Mitigate Security Threats Through Digital Certificate Policy Enforcement

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Managing digital certificates can be challenging. On average, companies spend 225 hours manually managing 50 certificates a year[1]. About 74% of enterprises have seen system outages due to unplanned certificate expiration[2], and over 50% have a lost or rogue digital certificate[3].

It’s not uncommon for a company to find they don’t have a full accounting of all the digital certificates used within their business; for large organizations, an audit usually reveals the use of multiple providers. Digital certificates are easily purchased online with a credit card and have a maximum validity of two years, which means keeping up with renewal notices from various providers, and preventing expirations that could cause catastrophic service outages and data breaches becomes an uphill task.

In December 2018, millions of people in the UK woke up to ‘No Service’ alerts when a mobile provider experienced an overnight network outage. This affected a number of networks, and was traced back to an expired certificate. – BBC News[4]

In 2017, a critical digital certificate that had been expired for over two months resulted in the failure of an organization’s monitoring device to detect a data breach where  customer information was stolen, affecting nearly 150M people. Over half a million in fines was imposed on the breached company, and millions more have been set aside for breach payouts. – Forbes[5] and The Wall Street Journal[6]

Companies need a better strategy in managing their digital certificate portfolio. An easy, low cost, low effort mechanism is to employ the use of Certificate Authority Authorization (CAA) Records. However, our sample analysis of 2,000 global companies’ domains reveal only 3% are actively using CAA records.

At a 3% adoption rate, companies may not be capitalizing on this technical control due to:

  1. Lack of awareness
  2. Complexity in implementation between the different domain name system (DNS) and digital certificate providers they use

So, what’s a CAA record?

A CAA record is a resource record held on a zone file that allows the domain owner to indicate which Certificate Authorities (CAs) are authorized to issue a certificate for a given domain name.

CAA record added Digital certificate requested Implications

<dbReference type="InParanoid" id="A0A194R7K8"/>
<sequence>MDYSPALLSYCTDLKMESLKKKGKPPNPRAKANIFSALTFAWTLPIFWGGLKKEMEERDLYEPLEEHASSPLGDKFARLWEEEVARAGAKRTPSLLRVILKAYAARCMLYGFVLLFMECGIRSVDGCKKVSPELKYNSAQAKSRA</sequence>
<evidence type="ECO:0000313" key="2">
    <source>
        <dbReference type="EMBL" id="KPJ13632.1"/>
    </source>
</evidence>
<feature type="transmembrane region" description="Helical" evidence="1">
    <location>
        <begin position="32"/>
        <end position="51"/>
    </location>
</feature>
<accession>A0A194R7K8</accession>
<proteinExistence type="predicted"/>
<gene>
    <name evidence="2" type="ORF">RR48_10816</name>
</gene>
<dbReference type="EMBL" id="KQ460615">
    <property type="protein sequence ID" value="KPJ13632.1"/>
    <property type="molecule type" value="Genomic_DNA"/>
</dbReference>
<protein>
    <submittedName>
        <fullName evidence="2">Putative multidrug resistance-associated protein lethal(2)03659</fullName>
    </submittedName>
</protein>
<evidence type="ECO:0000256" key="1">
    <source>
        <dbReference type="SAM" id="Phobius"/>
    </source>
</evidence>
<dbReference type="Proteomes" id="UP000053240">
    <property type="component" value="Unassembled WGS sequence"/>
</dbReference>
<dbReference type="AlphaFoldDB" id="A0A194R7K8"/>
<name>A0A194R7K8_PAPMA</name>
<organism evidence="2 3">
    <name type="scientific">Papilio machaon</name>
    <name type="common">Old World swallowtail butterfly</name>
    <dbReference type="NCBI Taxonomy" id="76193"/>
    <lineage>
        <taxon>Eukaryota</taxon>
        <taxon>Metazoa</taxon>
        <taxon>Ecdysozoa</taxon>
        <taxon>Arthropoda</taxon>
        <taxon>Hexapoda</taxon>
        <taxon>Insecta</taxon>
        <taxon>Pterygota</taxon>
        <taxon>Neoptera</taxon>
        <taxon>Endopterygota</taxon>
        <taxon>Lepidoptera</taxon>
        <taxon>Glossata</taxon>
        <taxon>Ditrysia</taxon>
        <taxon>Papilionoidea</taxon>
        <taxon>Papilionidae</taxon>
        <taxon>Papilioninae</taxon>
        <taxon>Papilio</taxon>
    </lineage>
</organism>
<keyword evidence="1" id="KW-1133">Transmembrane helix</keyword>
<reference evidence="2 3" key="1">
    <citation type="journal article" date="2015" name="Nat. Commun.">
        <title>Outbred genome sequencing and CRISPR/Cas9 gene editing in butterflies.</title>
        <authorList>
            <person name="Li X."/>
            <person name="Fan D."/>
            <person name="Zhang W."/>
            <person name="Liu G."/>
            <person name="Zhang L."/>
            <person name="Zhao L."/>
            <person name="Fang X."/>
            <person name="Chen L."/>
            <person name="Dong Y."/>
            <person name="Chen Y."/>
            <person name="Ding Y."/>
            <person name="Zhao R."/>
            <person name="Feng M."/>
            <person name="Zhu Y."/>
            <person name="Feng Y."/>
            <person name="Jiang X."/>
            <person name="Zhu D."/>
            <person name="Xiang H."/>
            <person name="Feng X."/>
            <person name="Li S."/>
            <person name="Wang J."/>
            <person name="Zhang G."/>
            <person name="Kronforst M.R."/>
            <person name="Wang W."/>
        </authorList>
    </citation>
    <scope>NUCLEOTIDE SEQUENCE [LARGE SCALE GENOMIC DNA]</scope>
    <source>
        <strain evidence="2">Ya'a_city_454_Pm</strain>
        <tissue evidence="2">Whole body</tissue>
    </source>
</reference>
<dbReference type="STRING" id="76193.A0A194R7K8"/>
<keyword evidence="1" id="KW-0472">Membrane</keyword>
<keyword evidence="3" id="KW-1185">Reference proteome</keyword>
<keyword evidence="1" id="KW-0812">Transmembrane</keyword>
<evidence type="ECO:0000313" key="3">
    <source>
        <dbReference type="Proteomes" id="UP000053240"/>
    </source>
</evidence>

Yes Request matches record. Certificate issued according to record.
Yes Request does not match record. Certificate not issued, preventing unauthorized certificates from being issued.
No No record exists for matching. Certificate issued according to requests, including unauthorized ones.

Better digital certificate management

By adding CAA records, you are able to control the CAs that your company uses. This exercise supports the consolidation of your providers and reduces the overall cost of management that comes with multiple disparate providers, also greatly reducing the risk of an expiration.

Enforce your company’s policy

A CAA record ensures that only your chosen provider can issue a certificate for your domain names. This is an essential technical control allowing for policy enforcement, as employees will not be able to purchase additional certificates from non-authorized CAs. Importantly, you can create a CAA record which will report any attempted policy violations to a chosen email address.

Ensure the use of high validation digital certificates

In the future*, apart from defining your preferred CA, you’ll be able to stipulate the level of validation acceptable when adding a digital certificate. The higher the level of validation, the more confidence it gives site visitors that they are accessing a legitimate site. With domain validation (DV) certificates increasingly used by cyber criminals to falsely portray legitimacy, CSC recommends using CAA records to stipulate the use of organization validation (OV) and extended validation (EV) certificates where necessary. *date to be confirmed

Mitigate cyber threat

The existence of a CAA record will add a layer of security that prevents cyber criminals from adding encryption or HTTPS with free, low validation digital certificates that do not match your records on a site to fool targets in a domain shadowing attack.

CAA records improve the management of digital certificates at the policy and operation levels, as well as thwart the advances of cyber criminals; they play an important role in developing a multi-layered defense-in-depth approach that every company’s domain security should consider.

Partner with an enterprise-class provider who understands your business priorities, is able to consolidate your digital assets, and has the tools to:

  • Assess and identify your vital domains
  • Help develop your digital certificate policy
  • Implement CAA records within your DNS zone files

In doing so, only authorized certificates are issued, reducing security risks, and ensuring company policy compliance.

Being the trusted partner able to serve as the single point of contact for our clients’ domains, DNS, and digital certificate portfolios, we encourage them to add CAA records to their DNS zones files, even at the time of domain registration.

Request a consultation to learn how we can help you enforce your digital certificate policy.

[1] Aberdeen Group

[2] Ponemon Institute

[3] TechTarget

[4] BBC News:

[5] Forbes:

[6] The Wall Street Journal: